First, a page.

These accounts all align nicely with newspaper accounts of the event, written at the time. Per a spectator quoted in a New York Times article, Bowen looked like he had been “attacked by an ax,” while Rourke suffered a nasty concussion. A United Press International piece on the subject quotes another eyewitness, who vividly claimed that it “looked like someone threw a hand grenade into the seats.”
And that was that.
After a short delay, the Jets and Patriots retake the field – attack by lawnmower, presumably, not being considered a valid reason to cut short a football match. The Jets end up winning, 27 to 26. Rourke makes a full recovery. Bowen dies on December 15th, after undergoing surgery. The seemingly innocuous model aviation hobby had claimed a very public victim.
But how? How could a death both this public and this egregiously stupid happen? Who thought it would be a good idea to allow enthusiastic hobbyists to propel home-built flying lawnmowers right over the delicate and unprotected bodies of football fans?
In the 1970s, the answer is: “a lot of people.”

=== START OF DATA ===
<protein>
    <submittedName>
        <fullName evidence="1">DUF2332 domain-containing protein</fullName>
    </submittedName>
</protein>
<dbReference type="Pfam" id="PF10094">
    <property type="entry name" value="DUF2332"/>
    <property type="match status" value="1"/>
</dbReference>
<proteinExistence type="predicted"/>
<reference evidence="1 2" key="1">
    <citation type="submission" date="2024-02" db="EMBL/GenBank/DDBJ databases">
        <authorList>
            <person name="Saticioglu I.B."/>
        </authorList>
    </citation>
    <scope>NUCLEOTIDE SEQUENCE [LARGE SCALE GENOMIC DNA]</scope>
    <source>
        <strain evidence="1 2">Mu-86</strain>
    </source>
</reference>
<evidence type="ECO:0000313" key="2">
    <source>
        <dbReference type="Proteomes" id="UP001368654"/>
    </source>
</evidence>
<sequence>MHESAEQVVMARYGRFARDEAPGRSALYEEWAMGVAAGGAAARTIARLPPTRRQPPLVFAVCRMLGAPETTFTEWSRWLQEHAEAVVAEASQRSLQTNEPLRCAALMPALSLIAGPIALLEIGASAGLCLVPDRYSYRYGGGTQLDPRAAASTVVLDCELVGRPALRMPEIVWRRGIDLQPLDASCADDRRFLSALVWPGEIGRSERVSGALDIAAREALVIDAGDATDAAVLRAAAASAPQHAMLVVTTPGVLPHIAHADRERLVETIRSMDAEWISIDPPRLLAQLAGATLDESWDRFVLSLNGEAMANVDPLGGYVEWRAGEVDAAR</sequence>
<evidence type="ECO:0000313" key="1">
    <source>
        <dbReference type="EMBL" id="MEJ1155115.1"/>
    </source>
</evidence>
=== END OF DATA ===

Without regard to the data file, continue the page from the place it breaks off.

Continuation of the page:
The notion of a flying lawnmower – which is, if you think about, a physical manifestation of a dad joke - dates back to at least the 1970s, and may go back even further. One famous model was designed by RC specialist Ted Teisler, and was advertised as the “Yard Bird.” Model aviation magazines regularly featured advertisements for them. Builders could send away for plans. Other bizarre flying machines were also rather in vogue in the 1970s, like the aerial cheeseburgers featured in a July 1978 issue of Model Aviation.
Today, flying lawnmowers still ply the skies of air shows, seemingly free of any deadly reputation. Until a few years ago, you could order a flying lawnmower kit from a number of companies, and the plans are still widely available for free online. Model airplane forums regularly see users who have decided to try making one. Supposedly, in the right hands, they fly rather nicely indeed.
YouTube features a wide assortment of flying lawnmower videos, usually shot at air shows, usually with whimsical narration provided by an older guy in a large hat and tube socks (which is the national uniform of middle-aged model airplane enthusiasts). There was even a massively popular, very good, Vine with a Mariah Carey soundtrack.
In the 1970s, model airplane enthusiasts were also a regular sight at US halftime shows, impressing audiences with displays of soaring and largely home-built aircraft of various makes and models. Flipping through old remote control magazines confirms this, such as this clipping from a January 1979 issue of Flying Models magazine describing a model airplane halftime show at a Seahawks game.